First Trimester Screening (FTS) is a non-invasive method of assessing early fetal growth, anatomy, and the chances of certain chromosomal differences. It is performed through ultrasound and bloodwork at 11-14 weeks gestation.
PCRM is excited to announce that, as of 2020, our FTS program also includes screening for pre-eclampsia (PE). Pre-eclampsia is a multi-system disorder that affects 2-5% of pregnant women, and is a leading cause of maternal and fetal morbidity and mortality. It is characterized by high blood pressure and signs of damage to organ systems, usually the liver and kidneys. PE screening details are provided below.
First Trimester Screening was developed largely through the work of the Fetal Medicine Centre, London, UK and the pioneering ideas of Professor Kypros Nicolaides. Since 1990, Nicolaides has been targeting research towards the early detection of genetic syndromes, in methods which involve examining the baby at an early stage in its development (the end of the first trimester, or 11-14 weeks). Since its inception, new discoveries have been added to the original finding of Nuchal Translucency (NT).
The most common chromosome differences include trisomy 21 (Down syndrome), trisomy 18 (Edward syndrome), and trisomy 13 (Patau syndrome). All of these disorders affect the baby’s development and range in severity from mild to severe. In the process of FTS, 6 markers are used to statistically assess the chance of one of the syndromes. These markers all fall under a quality review program through the Fetal Medicine Foundation, to ensure reproducibility, and global uniformity of testing. The markers include:
- NT – Nuchal Translucency
- Blood work for PAPP-A and free-beta HCG (proteins in the mother’s blood)
- NB – Nasal Bone
- FHR – Fetal Heart Rate
- DV – Ductus Venosus Flow
The combination of all six, in conjunction with maternal age, provides a 96% likelihood of detection, with a 3% chance of a falsely positive result. Full fetal anatomy is also reviewed for major defects.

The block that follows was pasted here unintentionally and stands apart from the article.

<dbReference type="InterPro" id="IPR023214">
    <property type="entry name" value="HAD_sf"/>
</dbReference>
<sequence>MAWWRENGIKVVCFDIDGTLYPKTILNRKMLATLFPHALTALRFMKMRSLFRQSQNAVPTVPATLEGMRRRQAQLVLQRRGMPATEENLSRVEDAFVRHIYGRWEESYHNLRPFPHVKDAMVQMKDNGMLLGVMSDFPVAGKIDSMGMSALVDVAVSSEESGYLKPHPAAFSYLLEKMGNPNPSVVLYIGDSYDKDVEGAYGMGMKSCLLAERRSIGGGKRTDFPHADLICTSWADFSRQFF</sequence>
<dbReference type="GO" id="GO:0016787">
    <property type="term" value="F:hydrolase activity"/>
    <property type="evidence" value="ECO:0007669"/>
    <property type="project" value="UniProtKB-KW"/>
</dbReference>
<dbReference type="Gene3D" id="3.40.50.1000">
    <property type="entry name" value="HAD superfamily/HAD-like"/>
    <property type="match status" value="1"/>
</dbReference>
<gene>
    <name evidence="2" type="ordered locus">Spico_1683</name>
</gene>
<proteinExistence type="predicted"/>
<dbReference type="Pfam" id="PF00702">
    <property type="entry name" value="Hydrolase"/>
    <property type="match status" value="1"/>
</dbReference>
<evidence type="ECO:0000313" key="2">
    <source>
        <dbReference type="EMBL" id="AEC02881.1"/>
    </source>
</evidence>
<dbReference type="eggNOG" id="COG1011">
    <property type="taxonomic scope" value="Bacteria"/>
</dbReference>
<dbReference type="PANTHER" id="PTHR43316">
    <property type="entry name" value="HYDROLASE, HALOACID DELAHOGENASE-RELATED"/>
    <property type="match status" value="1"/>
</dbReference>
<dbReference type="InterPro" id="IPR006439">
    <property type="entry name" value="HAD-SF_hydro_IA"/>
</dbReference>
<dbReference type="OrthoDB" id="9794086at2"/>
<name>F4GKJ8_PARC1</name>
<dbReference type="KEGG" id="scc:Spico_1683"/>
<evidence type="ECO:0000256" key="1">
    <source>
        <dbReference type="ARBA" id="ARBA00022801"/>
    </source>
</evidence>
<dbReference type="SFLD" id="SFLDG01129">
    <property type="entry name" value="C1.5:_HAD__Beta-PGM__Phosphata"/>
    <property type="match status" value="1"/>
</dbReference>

PE screening uses a combination of maternal risk factors, blood pressure measurements, ultrasound and blood test markers to predict the risk of pre-term PE in a pregnancy. Women identified at high risk for PE are recommended to take prophylactic aspirin to reduce their risks. PE screening includes:
- MAP – Mean Arterial Pressure (mother’s blood pressure)
- PlGF – Placental Growth Factor (protein in mother’s blood)
- PAPP-A – Pregnancy-associated plasma protein A (protein in mother’s blood)
- UTPI – Uterine Artery Pulsatility Index (if applicable)
There are two versions of early genetic screening in pregnancy – NIPT (which is based on cell-free fetal DNA) and FTS. Both are integrated, along with PE screening, in the comprehensive screening package called TriO.
PCRM offers several options for prenatal screening, including first trimester screening (FTS), non-invasive prenatal testing (NIPT), pre-eclampsia screening (PE), and a combination of the three (TriO). The following table summarizes what each prenatal screening option offers.
*NT = nuchal translucency, FHR = fetal heart rate, DV = ductus venosus flow, NB = nasal bone
**All microdeletion syndromes are rare, these two syndromes are very rare
***If you want to know the sex of both babies, the cost is $1250. If not, the cost is $1000.